London… Once a Breath Away from Extinction

This article regards the surprising trajectory of London–one of the world’s great cities, and an international treasure that once suffered a calamitous decline, and spent many decades as an abandoned ruin.

With apologies for being offline for so long, this is the first of four articles that all grew out of what I expected to be a single, quick article about our visit to the “Crown and Treaty” in the outer London town of Uxbridge. Built in the 1500’s as an elaborate private home, this fascinating building still stands, and was the home of the 1645 Uxbridge Treaty Negotiations. In what has become the usual fashion for me, more thoughtful reading of accounts about the negotiations and Sir Richard Lane’s role brought me to details that struck me as unexpected and intriguing–off-topic “threads” hanging from the edges of the story. Such are the entrances of “rabbit holes” from which I have dragged more surprising insights than I’d ever have thought possible. This particular one is about the surprising trajectory of London–one of the world’s great cities, and an international treasure that once suffered a calamitous decline, and spent many decades as an abandoned ruin.

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A Man of Spotless Integrity: The Life and Legacy of the Lost Lord Keeper of the King’s Great Seal (Part I of III)

Foreword: This is the full article submitted for publication in the 2018 Annual Bulletin of the Société Jersisiase. This version includes significant additional content which could not appear in that publication, and benefits from the excellent editorial refinements of the editors at the Société Jersisiase. In this format, footnotes appear the end of the sections in which their references occur. 

Continue reading “A Man of Spotless Integrity: The Life and Legacy of the Lost Lord Keeper of the King’s Great Seal (Part I of III)”

Westminster Palace: Analysis of the 1844 Trial of Strafford Painting (Part 2)

In the Part I article of the “Trial of Strafford” analysis I presented at Westminster this Spring, I provided an overview introducing the historical analysis I did and the groups depicted in that historic painting.  In this and the next article, we’re going to explore the depth of the stories painter Thomas Woolnoth laid onto that sprawling canvas in the early 1840’s.

In our time, Woolnoth would have been the videographer behind a BBC historical docu-drama of this pivotal event in English history. But in the early 1840’s even the earliest deguerrotype camera was a technical oddity, leaving Woolnoth only the brush and palette to carry his audience back to the floor of Westminster Hall in the spring of 1641.
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One of the Most Interesting Days of my Life….

There are days you will remember always. This was one of them!

Yesterday was quite a day.  You’d have heard about it last night, but I was simply too tired to do anything but have a glass of wine, savor a bit of chocolate and wonder at the day I’d just had.  Just because you put a lot of work into something doesn’t mean it’s going to lead somewhere interesting.  Nor does it mean that it will be well received, let alone be referred to as “scholarly”…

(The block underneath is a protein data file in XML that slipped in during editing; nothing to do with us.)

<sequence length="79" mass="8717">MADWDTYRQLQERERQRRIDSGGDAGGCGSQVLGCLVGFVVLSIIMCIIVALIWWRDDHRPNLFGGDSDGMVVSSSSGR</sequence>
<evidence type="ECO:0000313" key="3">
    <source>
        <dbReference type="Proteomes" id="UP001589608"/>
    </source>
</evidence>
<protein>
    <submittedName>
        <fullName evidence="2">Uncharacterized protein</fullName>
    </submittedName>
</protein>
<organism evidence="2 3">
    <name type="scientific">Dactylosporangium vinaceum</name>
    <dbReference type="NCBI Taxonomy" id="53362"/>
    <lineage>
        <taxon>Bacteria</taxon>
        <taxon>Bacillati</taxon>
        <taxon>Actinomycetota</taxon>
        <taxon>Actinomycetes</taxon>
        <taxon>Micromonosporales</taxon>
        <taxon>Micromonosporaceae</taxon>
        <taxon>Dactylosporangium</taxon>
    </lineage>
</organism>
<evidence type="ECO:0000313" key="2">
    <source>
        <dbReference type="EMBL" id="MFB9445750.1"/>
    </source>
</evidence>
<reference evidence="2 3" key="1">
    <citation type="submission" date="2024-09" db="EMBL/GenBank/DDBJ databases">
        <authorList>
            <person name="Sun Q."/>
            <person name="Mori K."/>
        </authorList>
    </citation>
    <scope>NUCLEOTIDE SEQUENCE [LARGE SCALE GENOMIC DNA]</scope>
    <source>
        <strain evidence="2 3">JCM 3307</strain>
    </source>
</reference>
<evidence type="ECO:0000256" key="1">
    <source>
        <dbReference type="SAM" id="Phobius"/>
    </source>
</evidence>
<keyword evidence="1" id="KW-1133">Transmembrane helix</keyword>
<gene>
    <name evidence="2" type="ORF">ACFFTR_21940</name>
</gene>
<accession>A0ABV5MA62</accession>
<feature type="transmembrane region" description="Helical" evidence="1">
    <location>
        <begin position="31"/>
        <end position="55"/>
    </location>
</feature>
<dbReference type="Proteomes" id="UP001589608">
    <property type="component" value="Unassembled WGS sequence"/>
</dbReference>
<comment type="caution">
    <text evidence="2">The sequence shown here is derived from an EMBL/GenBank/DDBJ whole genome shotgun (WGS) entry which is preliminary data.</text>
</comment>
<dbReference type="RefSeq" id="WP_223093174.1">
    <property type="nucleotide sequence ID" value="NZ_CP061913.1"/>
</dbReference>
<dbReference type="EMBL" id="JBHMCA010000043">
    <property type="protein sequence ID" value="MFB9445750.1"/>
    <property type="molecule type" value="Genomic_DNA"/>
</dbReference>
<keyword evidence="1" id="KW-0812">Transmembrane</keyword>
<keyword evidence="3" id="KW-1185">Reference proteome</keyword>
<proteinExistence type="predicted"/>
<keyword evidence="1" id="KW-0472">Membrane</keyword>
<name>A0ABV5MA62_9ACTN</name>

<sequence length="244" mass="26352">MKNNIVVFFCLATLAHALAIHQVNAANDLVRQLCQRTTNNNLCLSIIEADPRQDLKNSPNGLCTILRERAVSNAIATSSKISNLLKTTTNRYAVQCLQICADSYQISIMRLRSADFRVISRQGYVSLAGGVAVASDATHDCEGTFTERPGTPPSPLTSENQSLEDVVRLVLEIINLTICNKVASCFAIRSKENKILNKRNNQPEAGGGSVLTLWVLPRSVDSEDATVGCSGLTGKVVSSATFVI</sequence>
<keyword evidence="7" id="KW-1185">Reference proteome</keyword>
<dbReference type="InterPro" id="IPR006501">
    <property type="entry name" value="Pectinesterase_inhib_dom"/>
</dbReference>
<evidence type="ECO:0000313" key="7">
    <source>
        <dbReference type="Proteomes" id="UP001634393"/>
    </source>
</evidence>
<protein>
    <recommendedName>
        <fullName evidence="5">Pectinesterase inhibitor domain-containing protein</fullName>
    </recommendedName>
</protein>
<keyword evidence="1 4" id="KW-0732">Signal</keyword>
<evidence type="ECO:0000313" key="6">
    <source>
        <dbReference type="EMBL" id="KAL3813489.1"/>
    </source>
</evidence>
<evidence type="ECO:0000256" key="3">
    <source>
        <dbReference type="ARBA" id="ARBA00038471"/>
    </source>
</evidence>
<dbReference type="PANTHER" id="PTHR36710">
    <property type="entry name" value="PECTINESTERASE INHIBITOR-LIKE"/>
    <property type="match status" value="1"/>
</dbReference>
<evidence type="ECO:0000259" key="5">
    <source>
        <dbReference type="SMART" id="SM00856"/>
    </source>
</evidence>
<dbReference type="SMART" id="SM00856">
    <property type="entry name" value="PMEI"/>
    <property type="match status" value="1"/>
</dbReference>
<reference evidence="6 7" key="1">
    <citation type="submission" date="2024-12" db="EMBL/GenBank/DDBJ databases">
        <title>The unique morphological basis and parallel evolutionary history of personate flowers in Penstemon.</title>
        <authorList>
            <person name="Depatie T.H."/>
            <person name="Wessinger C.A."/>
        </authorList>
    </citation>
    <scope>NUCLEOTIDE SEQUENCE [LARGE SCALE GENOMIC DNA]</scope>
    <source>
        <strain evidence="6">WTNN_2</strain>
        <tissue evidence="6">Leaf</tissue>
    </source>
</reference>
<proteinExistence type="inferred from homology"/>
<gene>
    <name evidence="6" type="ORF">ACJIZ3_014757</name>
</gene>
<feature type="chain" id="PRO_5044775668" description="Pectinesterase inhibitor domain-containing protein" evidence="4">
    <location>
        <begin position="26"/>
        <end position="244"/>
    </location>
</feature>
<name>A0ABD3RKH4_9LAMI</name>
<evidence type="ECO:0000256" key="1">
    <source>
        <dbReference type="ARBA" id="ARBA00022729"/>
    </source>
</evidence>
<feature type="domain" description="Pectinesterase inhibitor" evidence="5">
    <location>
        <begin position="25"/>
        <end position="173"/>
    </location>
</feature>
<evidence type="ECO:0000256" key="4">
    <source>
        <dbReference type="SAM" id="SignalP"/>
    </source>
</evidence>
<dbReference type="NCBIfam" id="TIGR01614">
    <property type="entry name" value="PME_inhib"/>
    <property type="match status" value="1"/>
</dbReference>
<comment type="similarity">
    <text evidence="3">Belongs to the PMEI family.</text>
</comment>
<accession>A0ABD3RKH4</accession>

Continue reading “One of the Most Interesting Days of my Life….”

Designing a Memorial for a Historic Figure (and his Wife)

This quest really began when I wondered what it would be like to visit the grave of the author of the ancient book I’d recently purchased at a Denver antique book store. At first, I doubted there would be any discoverable record of him at all.  And initially, there wasn’t. My searches returned a sea of flotsam references to this or that person named “Richard Lane” over the centuries, or someone simply named “Richard”  who lived on a “lane” somewhere!  But when I began combining his name with words from the title of his 1657 book, I finally encountered articles that introduced me to the man. What I could read of him was intriguing, though.  I found myself repeatedly choosing to look into  “one more thing”  before setting it aside and going on with my life…

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Update on the Trial of Strafford Painting

“Proving” is an ambitious word.  How do you “prove” that a mid-1800s painter depicting an important historical scene was aware of and attempting to portray specific actors and their inter-relationships in a drama that was already more than 200 years old at the moment he first stood before his empty canvas? Clearly, Thomas Woolnoth went to pains to realistically portray the principals of the scene in “The Trial of Strafford”, but was he aware of Richard Lane and his  role? How much research did he do? How can we assert that he would have been aware of historical research that was being done in his own time?  Without  corroborating evidence, such assertions must be considered a hypothesis – one based on raw speculation…but, I think we can do better! Continue reading “Update on the Trial of Strafford Painting”